Prince Philip to retire
Prince Philip, Duke of Edinburgh and husband of Queen Elizabeth II, is stepping down from public life. As of this autumn he will retire from public duties, Buckingham Palace announced on Thursday. While some commentators lament the loss for the British royal family, others say they would like to see the monarchy go too.
Prince Philip's merits too often go unrecognised
People underestimate the role Prince Philip has played at the Queen's side, La Stampa observes:
“Yesterday Prince Philip was once more portrayed in many online commentaries and on television as an incorrigible blunderer, an endearing happy-go-lucky sort of fellow, a kind of clown who just happened to be lucky enough to marry the woman who would become queen. Nothing could be more wrong than this superficial assessment of a man who has contributed greatly to the fact that his wife has reigned longer than any other British monarch without making a single mistake and without ever losing touch with her subjects. And who on occasion has stepped in to smooth things out when there were problems, without making a big fuss . … Elizabeth doesn't owe him everything, but she does owe him a lot. Philip is the only one who treats her like a human being, who tells her when she makes a mistake or gets angry with her. … Knowing that Philip is no longer beside her may convince Elizabeth that her excellent reign may be coming to an end.”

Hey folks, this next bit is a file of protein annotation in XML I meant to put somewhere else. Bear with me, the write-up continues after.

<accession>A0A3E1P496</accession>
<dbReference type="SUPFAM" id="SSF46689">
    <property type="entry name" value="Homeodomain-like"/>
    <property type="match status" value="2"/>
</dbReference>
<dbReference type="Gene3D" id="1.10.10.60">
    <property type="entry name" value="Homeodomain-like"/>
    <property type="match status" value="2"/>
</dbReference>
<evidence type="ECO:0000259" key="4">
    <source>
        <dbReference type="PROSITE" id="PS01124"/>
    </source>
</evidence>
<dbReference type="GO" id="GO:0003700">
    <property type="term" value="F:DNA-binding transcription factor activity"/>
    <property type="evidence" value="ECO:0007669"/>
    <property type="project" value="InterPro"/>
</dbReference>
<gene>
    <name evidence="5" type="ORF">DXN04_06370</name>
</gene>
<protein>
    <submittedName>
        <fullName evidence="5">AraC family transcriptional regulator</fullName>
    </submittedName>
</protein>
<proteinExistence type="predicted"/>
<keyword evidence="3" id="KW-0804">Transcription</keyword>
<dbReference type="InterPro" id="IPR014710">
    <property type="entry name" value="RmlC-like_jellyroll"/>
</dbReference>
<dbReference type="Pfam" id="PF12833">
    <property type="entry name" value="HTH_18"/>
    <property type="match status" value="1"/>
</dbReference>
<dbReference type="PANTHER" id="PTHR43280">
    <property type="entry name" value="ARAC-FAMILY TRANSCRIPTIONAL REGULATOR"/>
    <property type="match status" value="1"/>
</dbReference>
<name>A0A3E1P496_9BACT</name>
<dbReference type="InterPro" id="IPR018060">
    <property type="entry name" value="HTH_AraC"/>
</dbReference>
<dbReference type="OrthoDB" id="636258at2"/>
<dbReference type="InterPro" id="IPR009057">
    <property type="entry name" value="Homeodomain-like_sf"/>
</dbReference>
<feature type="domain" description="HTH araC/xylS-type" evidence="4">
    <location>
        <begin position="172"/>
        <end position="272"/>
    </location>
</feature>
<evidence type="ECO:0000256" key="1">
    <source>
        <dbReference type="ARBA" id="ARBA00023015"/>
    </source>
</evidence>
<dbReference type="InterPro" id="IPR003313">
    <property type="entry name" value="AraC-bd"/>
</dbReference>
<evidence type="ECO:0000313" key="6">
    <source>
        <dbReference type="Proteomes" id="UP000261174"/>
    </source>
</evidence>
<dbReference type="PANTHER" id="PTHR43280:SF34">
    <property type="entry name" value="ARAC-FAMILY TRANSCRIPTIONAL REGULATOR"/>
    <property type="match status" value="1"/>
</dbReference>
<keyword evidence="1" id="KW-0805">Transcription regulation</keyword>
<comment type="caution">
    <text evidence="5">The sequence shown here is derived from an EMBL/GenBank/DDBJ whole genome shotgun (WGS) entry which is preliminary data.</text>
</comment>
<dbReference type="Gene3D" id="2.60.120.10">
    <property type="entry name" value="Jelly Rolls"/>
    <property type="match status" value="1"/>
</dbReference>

Time to say farewell to the monarchy
The Independent welcomes Prince Philip's announced retirement and asks whether the British monarchy has had its day:
“It's not the Duke of Edinburgh's retirement that we should be worrying about, however, but rather the question of how he kept his job for as long as he did. Somehow despite his numerous controversial and often xenophobic 'gaffes', this man has continued to be allowed to at least partly represent Britain for more than 50 years. If there were ever a moment to question our own complacency as a nation, this is it. ... The royal family's existence embodies our lack of social mobility and demeans the concept of democracy. ... Let's all take this opportunity to be thankful that Prince Philip is no longer representing our country, but wary of a system which ever allowed him to in the first place. Perhaps now is the time to start phasing out the monarchy.”